The COVID Survivors Project is an oral history project aimed at using rapid response collection to document the individual lived experience of COVID infection and its aftermath. It focuses on the lived experience of ‘survivors’.
In our context, ‘survivors’ are not just those who have become infected and recovered. Rather, ‘survivors’ are:
Our effort at documenting survivorship, therefore, is not just an effort to record a feeling of trauma in the moment, but also the spaces and people that are left behind in the wake of it.
Our dystopian spring has begun to bleed into summer. We have spent what feels like endless weeks in a mode of being defined by its stasis, not knowing what is coming next, not knowing when we might see our friends and families again, not knowing when – or even if – our world will return to some semblance of the normal lives we once inhabited. For the majority of us social distancing, half-shielded faces, and staying home as a grand act of love for our community and country has come to define a world which has been upended in a mere few weeks, and turned into something none of us could have scarce imagined a few months ago.
As we acclimatise to our new normal day by day, historians and other academics are trying to record that lived experience so that we may never forget, once we are able to see one another again, what it was like to live without – without our friends, our families, and our sense of self in an open world.
But for some people, the lived experience of the COVID-19 pandemic has involved another kind of individual trauma – that of having become infected with the virus. The COVID Survivors Project is an effort to collect, collate, and preserve that lived experience so that others, both in this moment and in the future, can try to understand the experience of survivorship in this unprecedented moment in history.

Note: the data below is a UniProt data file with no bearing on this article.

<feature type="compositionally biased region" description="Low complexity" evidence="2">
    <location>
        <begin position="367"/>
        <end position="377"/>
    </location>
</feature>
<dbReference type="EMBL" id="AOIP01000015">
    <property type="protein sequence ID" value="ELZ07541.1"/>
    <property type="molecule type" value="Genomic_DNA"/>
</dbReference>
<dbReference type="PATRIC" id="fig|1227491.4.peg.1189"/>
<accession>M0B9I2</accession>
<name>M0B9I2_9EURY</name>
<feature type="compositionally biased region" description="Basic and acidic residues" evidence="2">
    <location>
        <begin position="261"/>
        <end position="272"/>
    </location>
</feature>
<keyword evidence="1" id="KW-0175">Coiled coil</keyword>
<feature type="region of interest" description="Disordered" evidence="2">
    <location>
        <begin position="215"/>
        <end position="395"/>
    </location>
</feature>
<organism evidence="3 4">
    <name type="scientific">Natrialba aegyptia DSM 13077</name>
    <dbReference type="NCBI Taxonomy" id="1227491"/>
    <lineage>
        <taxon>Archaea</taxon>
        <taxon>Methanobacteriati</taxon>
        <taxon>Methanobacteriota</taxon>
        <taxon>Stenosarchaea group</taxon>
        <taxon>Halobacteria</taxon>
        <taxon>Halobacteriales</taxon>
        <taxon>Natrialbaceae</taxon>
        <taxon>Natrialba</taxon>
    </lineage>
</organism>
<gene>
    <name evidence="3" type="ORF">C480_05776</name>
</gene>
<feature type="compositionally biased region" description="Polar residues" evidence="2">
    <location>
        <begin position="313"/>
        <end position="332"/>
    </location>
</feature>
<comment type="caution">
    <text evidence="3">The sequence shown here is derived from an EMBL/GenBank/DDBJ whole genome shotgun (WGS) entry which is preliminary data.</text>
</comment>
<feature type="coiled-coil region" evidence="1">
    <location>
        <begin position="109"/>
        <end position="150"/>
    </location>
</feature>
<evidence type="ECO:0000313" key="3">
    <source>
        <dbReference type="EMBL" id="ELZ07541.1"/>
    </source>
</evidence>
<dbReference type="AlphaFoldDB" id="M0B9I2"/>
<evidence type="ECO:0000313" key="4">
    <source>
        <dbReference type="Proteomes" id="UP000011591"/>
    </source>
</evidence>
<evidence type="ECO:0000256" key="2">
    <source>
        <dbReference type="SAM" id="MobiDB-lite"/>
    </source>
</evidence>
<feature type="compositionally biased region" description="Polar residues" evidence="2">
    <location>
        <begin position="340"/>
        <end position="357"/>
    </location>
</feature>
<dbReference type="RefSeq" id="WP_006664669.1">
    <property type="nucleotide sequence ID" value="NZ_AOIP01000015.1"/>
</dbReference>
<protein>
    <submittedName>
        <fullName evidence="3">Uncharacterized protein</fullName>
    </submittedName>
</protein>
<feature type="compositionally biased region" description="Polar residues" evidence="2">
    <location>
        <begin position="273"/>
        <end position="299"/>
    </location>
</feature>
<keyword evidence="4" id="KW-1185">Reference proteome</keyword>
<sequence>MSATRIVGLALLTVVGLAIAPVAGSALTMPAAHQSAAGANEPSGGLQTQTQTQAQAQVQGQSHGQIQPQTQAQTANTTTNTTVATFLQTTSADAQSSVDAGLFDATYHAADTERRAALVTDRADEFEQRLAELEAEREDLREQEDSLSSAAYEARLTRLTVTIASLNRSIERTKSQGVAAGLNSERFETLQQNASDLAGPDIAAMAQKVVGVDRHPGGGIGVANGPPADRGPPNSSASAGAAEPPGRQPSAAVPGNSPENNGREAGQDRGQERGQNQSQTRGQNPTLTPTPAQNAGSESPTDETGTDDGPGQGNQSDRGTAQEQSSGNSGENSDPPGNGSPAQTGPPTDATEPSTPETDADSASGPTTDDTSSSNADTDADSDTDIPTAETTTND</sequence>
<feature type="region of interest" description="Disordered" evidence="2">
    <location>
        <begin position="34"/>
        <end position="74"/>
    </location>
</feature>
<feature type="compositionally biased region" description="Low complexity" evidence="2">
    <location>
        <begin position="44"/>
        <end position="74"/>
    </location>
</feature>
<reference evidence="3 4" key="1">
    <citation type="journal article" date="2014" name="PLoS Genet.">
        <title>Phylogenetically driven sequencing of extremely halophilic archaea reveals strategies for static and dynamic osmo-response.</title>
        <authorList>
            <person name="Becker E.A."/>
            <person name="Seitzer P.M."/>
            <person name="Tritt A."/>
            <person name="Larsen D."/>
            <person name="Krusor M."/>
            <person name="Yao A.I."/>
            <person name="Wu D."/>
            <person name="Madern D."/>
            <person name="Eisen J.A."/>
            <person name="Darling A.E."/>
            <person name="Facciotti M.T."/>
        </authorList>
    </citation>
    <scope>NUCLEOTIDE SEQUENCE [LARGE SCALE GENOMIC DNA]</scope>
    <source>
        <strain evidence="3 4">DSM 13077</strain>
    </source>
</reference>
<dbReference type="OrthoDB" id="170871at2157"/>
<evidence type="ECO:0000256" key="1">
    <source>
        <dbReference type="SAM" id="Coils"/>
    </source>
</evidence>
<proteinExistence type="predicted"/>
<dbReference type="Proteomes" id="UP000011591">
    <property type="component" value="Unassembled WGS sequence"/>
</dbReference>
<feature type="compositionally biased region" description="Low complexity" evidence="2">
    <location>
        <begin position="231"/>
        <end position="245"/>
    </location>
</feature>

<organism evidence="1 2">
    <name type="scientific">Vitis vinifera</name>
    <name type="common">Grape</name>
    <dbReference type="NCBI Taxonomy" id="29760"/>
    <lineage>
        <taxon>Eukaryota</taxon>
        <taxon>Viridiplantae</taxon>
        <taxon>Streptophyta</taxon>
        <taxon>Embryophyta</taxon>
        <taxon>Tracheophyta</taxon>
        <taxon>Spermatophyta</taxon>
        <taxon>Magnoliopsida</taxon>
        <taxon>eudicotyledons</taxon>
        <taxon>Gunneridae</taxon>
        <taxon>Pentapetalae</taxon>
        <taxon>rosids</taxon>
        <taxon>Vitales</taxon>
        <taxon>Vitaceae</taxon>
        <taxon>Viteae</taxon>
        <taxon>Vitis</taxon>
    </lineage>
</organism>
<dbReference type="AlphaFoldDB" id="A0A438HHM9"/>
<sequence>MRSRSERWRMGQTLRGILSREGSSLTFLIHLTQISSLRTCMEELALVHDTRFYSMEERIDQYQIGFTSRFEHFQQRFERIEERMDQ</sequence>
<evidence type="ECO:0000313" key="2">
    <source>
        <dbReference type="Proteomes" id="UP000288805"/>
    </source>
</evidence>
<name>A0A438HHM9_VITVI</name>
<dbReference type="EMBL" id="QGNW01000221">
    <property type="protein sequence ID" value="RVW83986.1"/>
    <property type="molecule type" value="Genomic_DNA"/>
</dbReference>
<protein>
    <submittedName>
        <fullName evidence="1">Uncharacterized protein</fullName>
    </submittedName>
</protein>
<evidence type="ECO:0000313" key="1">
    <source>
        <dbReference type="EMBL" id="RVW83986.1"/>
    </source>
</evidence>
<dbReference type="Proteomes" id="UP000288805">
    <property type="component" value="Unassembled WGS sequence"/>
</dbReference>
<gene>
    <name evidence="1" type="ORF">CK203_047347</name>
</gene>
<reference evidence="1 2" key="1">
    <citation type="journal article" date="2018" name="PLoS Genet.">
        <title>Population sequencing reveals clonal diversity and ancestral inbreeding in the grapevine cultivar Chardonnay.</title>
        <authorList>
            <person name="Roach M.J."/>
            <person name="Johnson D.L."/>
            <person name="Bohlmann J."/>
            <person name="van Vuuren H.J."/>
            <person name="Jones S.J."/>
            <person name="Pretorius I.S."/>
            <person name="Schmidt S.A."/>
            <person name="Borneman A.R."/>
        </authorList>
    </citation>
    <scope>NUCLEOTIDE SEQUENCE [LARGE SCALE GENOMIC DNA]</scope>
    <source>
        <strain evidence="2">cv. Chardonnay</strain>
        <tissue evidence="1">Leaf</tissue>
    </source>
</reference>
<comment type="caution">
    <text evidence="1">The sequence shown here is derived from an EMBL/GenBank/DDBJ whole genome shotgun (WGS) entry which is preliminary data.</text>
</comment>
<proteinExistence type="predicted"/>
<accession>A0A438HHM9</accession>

Creating a record of the lived experience is an act of creating a representation of the human experience in a given moment in time. By allowing participants to use their own words to describe their experience, the project seeks to collect as authentic a representation as possible. This is why the project has chosen not to formally interview its participants; rather, each participant is encouraged to tell their story using the details, descriptions, and languages most important to the most accurate depiction of their own narrative of events.
But the lived experience is not just valuable as a static collection of historical material. There is intrinsic value, for each participant, in the act of creating their own narratives – a kind of catharsis that comes with speaking, sharing, and expressing an experience uniquely their own. Moreover, in the moment, the archive can be a useful collection of experiences for those who are currently or may in the future become infected with the virus themselves – to know that they are not alone in what they are experiencing, and to find strength and hope in the stories of others who were willing to share their trauma.
Right now, using the method of rapid response collection, we are trying to collect as many oral histories as we can in the moment. Once the pandemic reaches its end, we intend to collate those oral histories into a permanent, public, and searchable website so that future historians and others may use and consult this resource.
We are looking to collect self-recorded videos of survivors talking about their lived experience. Prompt questions are available below if you are not sure where to start which can help you to think critically about what you may want to include in your narrative. Be as open with your experience as you are comfortable being and share as many (or as few!) personal details that you find appropriate.
You will have the opportunity to upload the videos yourself through the website. Videos can easily be recorded on your smartphone or computer and uploaded directly from the point of creation. Once uploaded and approved, you can view them on our YouTube channel.
If you feel comfortable, tell us about yourself – name, age, location, vocation etc.
Tell us some details about your symptoms and their severity.
How would you describe your own journey from illness to recovery?
Alongside physical symptoms, how were you impacted psychologically?
What was your support network like? How were those relationships impacted?
How do you think your government's response impacted your experience?
By uploading your video to the COVID Survivors Project site, or by sending us audio or written testimony via email, mail, or any of our social media platforms, you consent to your submission being housed within a searchable public archive and that it may be used across our social media platforms for the purposes of archive curation.
While we think that it is important to have a visual and oral history recording of your experience, as such a medium is more compelling, we understand that not everyone is comfortable with it. If you have become inspired by the project and would still like to contribute to our archive through a different medium – for example, with an audio file, written testimony, or artwork – please get in touch with us and we will share your contribution through our social media platforms.